The rapidly increasing ideology of the US Republican Party

October 18, 2012

(This article was first published on Revolutions, and kindly contributed to R-bloggers)

The chart below comes by way of the is.R blog and shows the average ideology of the members of the United State House of Representatives within the Republican (red) and Democratic (blue) parties. (Other parties are shown in green.) The chart is shown as a time series, from the first US congress in 1789, to the most recent full congress (the 111th, from 2010). The 80th congress first met in 1947.

Ideology here is measured according to the DW-DOMINATE scale, a score that ranges from -1 (extremely liberal) to +1 (extremely conservative) based on legislative votes, and is designed to be comparable across time. (The source data is available for download at The width of each band represents the spectrum of all but the 10% most extreme legislators within each party; the dark dot shows the median. 

The graph shows that while both parties have always been distinct in their ideology, since about World War 1 there's at least been some slight overlap. All that changed in the early 70's though, as successive Republican congresses became increasingly more conservative in their voting records, while Democratic congresses remained much the same. Today, there's no ideological overlap between members of the two parties.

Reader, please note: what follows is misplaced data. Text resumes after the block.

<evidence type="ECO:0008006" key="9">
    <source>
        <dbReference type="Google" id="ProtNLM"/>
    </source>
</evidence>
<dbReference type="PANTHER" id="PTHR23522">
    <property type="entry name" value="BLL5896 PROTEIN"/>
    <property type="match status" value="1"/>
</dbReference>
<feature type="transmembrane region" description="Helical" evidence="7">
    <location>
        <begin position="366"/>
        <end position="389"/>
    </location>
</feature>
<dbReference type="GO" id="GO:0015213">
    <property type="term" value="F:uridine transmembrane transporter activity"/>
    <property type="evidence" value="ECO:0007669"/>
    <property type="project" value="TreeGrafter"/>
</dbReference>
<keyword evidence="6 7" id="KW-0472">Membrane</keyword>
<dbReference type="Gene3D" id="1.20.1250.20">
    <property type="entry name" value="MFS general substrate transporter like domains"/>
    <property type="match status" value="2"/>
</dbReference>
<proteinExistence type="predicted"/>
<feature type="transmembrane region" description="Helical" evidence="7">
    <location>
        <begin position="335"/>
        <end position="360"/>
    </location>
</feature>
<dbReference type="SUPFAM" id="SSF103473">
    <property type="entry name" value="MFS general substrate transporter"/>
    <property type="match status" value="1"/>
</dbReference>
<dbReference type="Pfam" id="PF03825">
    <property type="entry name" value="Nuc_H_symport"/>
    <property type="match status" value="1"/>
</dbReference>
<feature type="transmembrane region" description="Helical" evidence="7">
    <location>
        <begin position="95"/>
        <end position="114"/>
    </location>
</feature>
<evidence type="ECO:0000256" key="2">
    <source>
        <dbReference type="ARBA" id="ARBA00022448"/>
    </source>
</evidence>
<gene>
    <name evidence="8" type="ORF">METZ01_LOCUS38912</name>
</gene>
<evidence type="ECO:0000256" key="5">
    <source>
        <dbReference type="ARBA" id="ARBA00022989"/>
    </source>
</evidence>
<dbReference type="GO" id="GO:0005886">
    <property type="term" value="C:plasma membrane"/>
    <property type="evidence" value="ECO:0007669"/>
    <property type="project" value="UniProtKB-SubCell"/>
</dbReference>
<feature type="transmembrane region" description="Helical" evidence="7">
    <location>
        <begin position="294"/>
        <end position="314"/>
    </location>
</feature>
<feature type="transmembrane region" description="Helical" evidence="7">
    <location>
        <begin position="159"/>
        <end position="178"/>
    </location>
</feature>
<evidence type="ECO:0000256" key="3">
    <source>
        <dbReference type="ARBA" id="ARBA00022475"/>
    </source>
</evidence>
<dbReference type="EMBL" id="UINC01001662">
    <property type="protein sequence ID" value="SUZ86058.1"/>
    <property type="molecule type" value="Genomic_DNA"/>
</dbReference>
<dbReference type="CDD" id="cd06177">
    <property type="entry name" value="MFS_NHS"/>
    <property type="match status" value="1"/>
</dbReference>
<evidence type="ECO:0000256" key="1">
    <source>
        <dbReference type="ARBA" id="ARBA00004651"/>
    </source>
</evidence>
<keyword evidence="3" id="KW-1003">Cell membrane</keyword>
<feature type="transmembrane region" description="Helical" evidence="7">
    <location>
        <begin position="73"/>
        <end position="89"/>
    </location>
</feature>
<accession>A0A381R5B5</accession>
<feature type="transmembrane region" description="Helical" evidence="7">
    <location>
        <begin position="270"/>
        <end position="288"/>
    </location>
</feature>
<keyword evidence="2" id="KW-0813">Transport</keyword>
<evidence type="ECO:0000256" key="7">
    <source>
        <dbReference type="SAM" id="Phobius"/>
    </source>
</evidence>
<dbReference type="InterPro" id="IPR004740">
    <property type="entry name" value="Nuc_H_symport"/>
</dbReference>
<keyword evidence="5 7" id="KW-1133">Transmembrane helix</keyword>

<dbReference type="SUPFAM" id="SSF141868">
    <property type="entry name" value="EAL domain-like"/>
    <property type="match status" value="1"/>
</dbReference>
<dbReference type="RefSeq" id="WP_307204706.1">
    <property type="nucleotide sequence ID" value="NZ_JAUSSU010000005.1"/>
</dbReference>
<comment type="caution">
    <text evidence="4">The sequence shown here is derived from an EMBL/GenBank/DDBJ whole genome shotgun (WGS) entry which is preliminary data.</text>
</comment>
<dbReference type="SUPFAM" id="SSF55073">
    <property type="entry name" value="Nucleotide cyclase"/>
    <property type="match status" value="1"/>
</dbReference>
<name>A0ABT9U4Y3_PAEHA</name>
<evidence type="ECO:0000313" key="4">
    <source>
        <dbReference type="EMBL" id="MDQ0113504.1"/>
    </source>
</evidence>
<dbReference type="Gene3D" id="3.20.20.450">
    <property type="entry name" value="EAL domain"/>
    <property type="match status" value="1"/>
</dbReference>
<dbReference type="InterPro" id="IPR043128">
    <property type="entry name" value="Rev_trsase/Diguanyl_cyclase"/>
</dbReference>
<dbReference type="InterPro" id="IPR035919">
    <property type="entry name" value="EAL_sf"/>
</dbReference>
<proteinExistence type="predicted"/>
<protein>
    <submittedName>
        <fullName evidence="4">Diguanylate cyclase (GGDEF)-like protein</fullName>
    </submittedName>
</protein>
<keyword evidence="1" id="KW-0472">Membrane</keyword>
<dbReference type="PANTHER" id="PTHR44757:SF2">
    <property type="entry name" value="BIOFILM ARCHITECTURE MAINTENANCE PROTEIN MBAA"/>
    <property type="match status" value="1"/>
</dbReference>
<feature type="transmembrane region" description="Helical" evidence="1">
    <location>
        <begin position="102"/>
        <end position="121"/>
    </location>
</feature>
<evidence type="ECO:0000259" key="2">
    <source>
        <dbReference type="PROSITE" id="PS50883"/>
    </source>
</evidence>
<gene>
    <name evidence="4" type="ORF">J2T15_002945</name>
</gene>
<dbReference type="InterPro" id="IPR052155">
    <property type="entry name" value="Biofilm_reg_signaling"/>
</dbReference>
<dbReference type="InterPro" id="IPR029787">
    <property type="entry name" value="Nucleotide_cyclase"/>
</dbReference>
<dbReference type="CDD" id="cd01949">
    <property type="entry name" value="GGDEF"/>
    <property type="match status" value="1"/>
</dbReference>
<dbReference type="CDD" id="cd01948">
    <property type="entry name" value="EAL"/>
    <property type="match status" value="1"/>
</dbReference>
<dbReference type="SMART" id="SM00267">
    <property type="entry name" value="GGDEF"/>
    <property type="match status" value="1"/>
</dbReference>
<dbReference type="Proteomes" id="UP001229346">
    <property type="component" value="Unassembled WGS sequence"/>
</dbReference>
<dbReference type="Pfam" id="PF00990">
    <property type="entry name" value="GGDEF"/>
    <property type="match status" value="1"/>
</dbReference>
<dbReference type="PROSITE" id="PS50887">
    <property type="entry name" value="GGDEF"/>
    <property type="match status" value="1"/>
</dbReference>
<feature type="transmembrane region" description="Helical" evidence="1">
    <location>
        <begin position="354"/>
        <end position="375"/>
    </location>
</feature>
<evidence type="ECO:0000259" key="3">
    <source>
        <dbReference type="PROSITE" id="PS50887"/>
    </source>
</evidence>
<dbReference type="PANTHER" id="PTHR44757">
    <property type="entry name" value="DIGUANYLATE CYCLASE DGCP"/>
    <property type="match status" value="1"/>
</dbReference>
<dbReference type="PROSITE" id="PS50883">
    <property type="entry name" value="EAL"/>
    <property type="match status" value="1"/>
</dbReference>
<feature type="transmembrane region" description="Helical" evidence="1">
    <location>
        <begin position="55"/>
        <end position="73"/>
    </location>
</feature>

The chart above was created using the R language, and R programmers should take a look at the source code posted at the is.R blog. It's a great example of using the ddply function (from the plyr package) to aggregate the individual legislator ideology scores into medians and quantiles by party and congress. The ggplot function was used to create the chart itself, by overlaying the interquartile range and median points over a line chart of the 90% range. For more details, check out the full post at the link below.

is.R: The distribution of ideology in the U.S. House (with plyr)

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